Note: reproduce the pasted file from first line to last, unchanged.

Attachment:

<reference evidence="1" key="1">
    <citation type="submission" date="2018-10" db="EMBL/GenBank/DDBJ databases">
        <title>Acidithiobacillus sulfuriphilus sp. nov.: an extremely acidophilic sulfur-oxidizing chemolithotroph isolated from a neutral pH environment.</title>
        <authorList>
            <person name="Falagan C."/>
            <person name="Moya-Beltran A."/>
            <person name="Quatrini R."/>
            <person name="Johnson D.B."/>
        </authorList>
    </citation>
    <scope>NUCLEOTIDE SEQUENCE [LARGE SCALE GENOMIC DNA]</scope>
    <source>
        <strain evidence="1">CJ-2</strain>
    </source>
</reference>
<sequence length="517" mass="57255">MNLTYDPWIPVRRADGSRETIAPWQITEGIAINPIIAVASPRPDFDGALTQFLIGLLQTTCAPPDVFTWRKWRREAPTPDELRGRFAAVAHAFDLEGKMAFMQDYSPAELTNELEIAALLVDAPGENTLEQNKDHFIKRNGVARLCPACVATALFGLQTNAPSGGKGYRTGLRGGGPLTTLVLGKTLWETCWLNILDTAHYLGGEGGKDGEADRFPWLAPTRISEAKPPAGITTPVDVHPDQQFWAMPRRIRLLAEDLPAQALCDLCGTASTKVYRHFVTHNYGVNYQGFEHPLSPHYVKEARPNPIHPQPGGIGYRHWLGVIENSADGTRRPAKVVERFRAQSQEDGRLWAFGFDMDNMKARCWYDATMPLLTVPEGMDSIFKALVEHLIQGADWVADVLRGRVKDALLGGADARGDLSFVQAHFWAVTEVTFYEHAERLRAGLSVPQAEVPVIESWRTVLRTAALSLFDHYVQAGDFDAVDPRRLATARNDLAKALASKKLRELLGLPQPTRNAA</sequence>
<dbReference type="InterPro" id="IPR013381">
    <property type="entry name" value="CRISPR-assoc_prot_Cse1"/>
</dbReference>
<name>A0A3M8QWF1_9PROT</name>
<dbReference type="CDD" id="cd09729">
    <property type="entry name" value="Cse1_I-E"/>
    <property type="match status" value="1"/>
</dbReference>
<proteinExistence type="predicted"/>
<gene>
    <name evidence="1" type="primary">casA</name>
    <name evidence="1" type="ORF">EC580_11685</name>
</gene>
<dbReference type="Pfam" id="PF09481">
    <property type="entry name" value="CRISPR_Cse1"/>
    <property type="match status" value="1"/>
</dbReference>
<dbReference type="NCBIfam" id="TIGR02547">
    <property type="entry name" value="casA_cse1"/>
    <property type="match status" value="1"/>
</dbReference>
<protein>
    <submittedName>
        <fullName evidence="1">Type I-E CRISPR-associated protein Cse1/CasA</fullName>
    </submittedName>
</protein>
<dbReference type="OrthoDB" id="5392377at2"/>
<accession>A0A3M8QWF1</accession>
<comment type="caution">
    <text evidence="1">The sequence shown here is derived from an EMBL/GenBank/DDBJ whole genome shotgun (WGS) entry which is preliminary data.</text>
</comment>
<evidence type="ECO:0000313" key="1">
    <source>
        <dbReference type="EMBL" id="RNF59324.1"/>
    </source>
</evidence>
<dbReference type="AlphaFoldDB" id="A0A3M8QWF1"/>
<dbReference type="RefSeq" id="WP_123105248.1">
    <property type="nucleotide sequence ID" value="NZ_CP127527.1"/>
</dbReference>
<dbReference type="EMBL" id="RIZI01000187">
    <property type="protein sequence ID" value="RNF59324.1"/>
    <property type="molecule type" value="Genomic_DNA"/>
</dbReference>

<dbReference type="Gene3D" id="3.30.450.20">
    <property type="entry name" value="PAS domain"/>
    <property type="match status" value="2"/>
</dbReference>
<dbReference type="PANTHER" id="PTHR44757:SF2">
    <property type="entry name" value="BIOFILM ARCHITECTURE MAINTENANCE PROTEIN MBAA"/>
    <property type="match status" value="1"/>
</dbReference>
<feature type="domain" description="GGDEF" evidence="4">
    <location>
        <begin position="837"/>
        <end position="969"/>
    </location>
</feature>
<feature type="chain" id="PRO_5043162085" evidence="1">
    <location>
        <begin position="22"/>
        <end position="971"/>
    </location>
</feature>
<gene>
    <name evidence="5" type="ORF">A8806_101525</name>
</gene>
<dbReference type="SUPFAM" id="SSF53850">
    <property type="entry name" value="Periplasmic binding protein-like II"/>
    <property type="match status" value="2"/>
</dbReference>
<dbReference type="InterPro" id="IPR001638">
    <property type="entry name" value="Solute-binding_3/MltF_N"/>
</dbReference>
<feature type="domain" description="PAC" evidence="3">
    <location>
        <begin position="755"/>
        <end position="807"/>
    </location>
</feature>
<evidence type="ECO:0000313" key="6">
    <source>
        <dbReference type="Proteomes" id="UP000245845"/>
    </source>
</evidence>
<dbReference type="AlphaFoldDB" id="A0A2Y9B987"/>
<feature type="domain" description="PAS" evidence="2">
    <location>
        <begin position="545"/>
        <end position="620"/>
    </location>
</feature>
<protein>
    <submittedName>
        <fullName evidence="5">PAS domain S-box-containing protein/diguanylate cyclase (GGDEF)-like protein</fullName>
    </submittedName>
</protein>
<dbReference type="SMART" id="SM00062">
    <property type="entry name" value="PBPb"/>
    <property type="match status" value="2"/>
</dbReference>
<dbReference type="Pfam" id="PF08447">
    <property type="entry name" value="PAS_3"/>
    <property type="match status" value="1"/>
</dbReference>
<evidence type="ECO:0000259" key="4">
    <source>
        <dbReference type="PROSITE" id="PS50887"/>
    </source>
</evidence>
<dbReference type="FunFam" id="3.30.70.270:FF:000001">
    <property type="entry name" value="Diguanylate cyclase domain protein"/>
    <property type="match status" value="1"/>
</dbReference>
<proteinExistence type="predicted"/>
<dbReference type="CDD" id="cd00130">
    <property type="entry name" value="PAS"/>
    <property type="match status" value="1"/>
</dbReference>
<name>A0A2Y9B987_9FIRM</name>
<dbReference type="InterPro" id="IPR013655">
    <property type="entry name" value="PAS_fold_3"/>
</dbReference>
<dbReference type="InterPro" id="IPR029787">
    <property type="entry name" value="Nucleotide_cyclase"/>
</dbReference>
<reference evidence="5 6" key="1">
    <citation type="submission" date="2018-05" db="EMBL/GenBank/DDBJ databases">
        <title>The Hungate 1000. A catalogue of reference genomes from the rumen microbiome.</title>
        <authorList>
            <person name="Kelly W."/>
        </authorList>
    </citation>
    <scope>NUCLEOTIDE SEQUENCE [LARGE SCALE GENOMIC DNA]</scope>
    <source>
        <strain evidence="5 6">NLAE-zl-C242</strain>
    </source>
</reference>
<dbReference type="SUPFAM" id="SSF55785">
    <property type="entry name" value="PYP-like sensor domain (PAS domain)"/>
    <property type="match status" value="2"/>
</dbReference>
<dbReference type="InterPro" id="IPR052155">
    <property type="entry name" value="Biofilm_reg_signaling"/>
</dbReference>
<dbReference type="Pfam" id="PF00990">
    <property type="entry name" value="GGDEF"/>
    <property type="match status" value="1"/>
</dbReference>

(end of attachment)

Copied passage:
<reference evidence="1" key="1">
    <citation type="submission" date="2018-10" db="EMBL/GenBank/DDBJ databases">
        <title>Acidithiobacillus sulfuriphilus sp. nov.: an extremely acidophilic sulfur-oxidizing chemolithotroph isolated from a neutral pH environment.</title>
        <authorList>
            <person name="Falagan C."/>
            <person name="Moya-Beltran A."/>
            <person name="Quatrini R."/>
            <person name="Johnson D.B."/>
        </authorList>
    </citation>
    <scope>NUCLEOTIDE SEQUENCE [LARGE SCALE GENOMIC DNA]</scope>
    <source>
        <strain evidence="1">CJ-2</strain>
    </source>
</reference>
<sequence length="517" mass="57255">MNLTYDPWIPVRRADGSRETIAPWQITEGIAINPIIAVASPRPDFDGALTQFLIGLLQTTCAPPDVFTWRKWRREAPTPDELRGRFAAVAHAFDLEGKMAFMQDYSPAELTNELEIAALLVDAPGENTLEQNKDHFIKRNGVARLCPACVATALFGLQTNAPSGGKGYRTGLRGGGPLTTLVLGKTLWETCWLNILDTAHYLGGEGGKDGEADRFPWLAPTRISEAKPPAGITTPVDVHPDQQFWAMPRRIRLLAEDLPAQALCDLCGTASTKVYRHFVTHNYGVNYQGFEHPLSPHYVKEARPNPIHPQPGGIGYRHWLGVIENSADGTRRPAKVVERFRAQSQEDGRLWAFGFDMDNMKARCWYDATMPLLTVPEGMDSIFKALVEHLIQGADWVADVLRGRVKDALLGGADARGDLSFVQAHFWAVTEVTFYEHAERLRAGLSVPQAEVPVIESWRTVLRTAALSLFDHYVQAGDFDAVDPRRLATARNDLAKALASKKLRELLGLPQPTRNAA</sequence>
<dbReference type="InterPro" id="IPR013381">
    <property type="entry name" value="CRISPR-assoc_prot_Cse1"/>
</dbReference>
<name>A0A3M8QWF1_9PROT</name>
<dbReference type="CDD" id="cd09729">
    <property type="entry name" value="Cse1_I-E"/>
    <property type="match status" value="1"/>
</dbReference>
<proteinExistence type="predicted"/>
<gene>
    <name evidence="1" type="primary">casA</name>
    <name evidence="1" type="ORF">EC580_11685</name>
</gene>
<dbReference type="Pfam" id="PF09481">
    <property type="entry name" value="CRISPR_Cse1"/>
    <property type="match status" value="1"/>
</dbReference>
<dbReference type="NCBIfam" id="TIGR02547">
    <property type="entry name" value="casA_cse1"/>
    <property type="match status" value="1"/>
</dbReference>
<protein>
    <submittedName>
        <fullName evidence="1">Type I-E CRISPR-associated protein Cse1/CasA</fullName>
    </submittedName>
</protein>
<dbReference type="OrthoDB" id="5392377at2"/>
<accession>A0A3M8QWF1</accession>
<comment type="caution">
    <text evidence="1">The sequence shown here is derived from an EMBL/GenBank/DDBJ whole genome shotgun (WGS) entry which is preliminary data.</text>
</comment>
<evidence type="ECO:0000313" key="1">
    <source>
        <dbReference type="EMBL" id="RNF59324.1"/>
    </source>
</evidence>
<dbReference type="AlphaFoldDB" id="A0A3M8QWF1"/>
<dbReference type="RefSeq" id="WP_123105248.1">
    <property type="nucleotide sequence ID" value="NZ_CP127527.1"/>
</dbReference>
<dbReference type="EMBL" id="RIZI01000187">
    <property type="protein sequence ID" value="RNF59324.1"/>
    <property type="molecule type" value="Genomic_DNA"/>
</dbReference>

<dbReference type="Gene3D" id="3.30.450.20">
    <property type="entry name" value="PAS domain"/>
    <property type="match status" value="2"/>
</dbReference>
<dbReference type="PANTHER" id="PTHR44757:SF2">
    <property type="entry name" value="BIOFILM ARCHITECTURE MAINTENANCE PROTEIN MBAA"/>
    <property type="match status" value="1"/>
</dbReference>
<feature type="domain" description="GGDEF" evidence="4">
    <location>
        <begin position="837"/>
        <end position="969"/>
    </location>
</feature>
<feature type="chain" id="PRO_5043162085" evidence="1">
    <location>
        <begin position="22"/>
        <end position="971"/>
    </location>
</feature>
<gene>
    <name evidence="5" type="ORF">A8806_101525</name>
</gene>
<dbReference type="SUPFAM" id="SSF53850">
    <property type="entry name" value="Periplasmic binding protein-like II"/>
    <property type="match status" value="2"/>
</dbReference>
<dbReference type="InterPro" id="IPR001638">
    <property type="entry name" value="Solute-binding_3/MltF_N"/>
</dbReference>
<feature type="domain" description="PAC" evidence="3">
    <location>
        <begin position="755"/>
        <end position="807"/>
    </location>
</feature>
<evidence type="ECO:0000313" key="6">
    <source>
        <dbReference type="Proteomes" id="UP000245845"/>
    </source>
</evidence>
<dbReference type="AlphaFoldDB" id="A0A2Y9B987"/>
<feature type="domain" description="PAS" evidence="2">
    <location>
        <begin position="545"/>
        <end position="620"/>
    </location>
</feature>
<protein>
    <submittedName>
        <fullName evidence="5">PAS domain S-box-containing protein/diguanylate cyclase (GGDEF)-like protein</fullName>
    </submittedName>
</protein>
<dbReference type="SMART" id="SM00062">
    <property type="entry name" value="PBPb"/>
    <property type="match status" value="2"/>
</dbReference>
<dbReference type="Pfam" id="PF08447">
    <property type="entry name" value="PAS_3"/>
    <property type="match status" value="1"/>
</dbReference>
<evidence type="ECO:0000259" key="4">
    <source>
        <dbReference type="PROSITE" id="PS50887"/>
    </source>
</evidence>
<dbReference type="FunFam" id="3.30.70.270:FF:000001">
    <property type="entry name" value="Diguanylate cyclase domain protein"/>
    <property type="match status" value="1"/>
</dbReference>
<proteinExistence type="predicted"/>
<dbReference type="CDD" id="cd00130">
    <property type="entry name" value="PAS"/>
    <property type="match status" value="1"/>
</dbReference>
<name>A0A2Y9B987_9FIRM</name>
<dbReference type="InterPro" id="IPR013655">
    <property type="entry name" value="PAS_fold_3"/>
</dbReference>
<dbReference type="InterPro" id="IPR029787">
    <property type="entry name" value="Nucleotide_cyclase"/>
</dbReference>
<reference evidence="5 6" key="1">
    <citation type="submission" date="2018-05" db="EMBL/GenBank/DDBJ databases">
        <title>The Hungate 1000. A catalogue of reference genomes from the rumen microbiome.</title>
        <authorList>
            <person name="Kelly W."/>
        </authorList>
    </citation>
    <scope>NUCLEOTIDE SEQUENCE [LARGE SCALE GENOMIC DNA]</scope>
    <source>
        <strain evidence="5 6">NLAE-zl-C242</strain>
    </source>
</reference>
<dbReference type="SUPFAM" id="SSF55785">
    <property type="entry name" value="PYP-like sensor domain (PAS domain)"/>
    <property type="match status" value="2"/>
</dbReference>
<dbReference type="InterPro" id="IPR052155">
    <property type="entry name" value="Biofilm_reg_signaling"/>
</dbReference>
<dbReference type="Pfam" id="PF00990">
    <property type="entry name" value="GGDEF"/>
    <property type="match status" value="1"/>
</dbReference>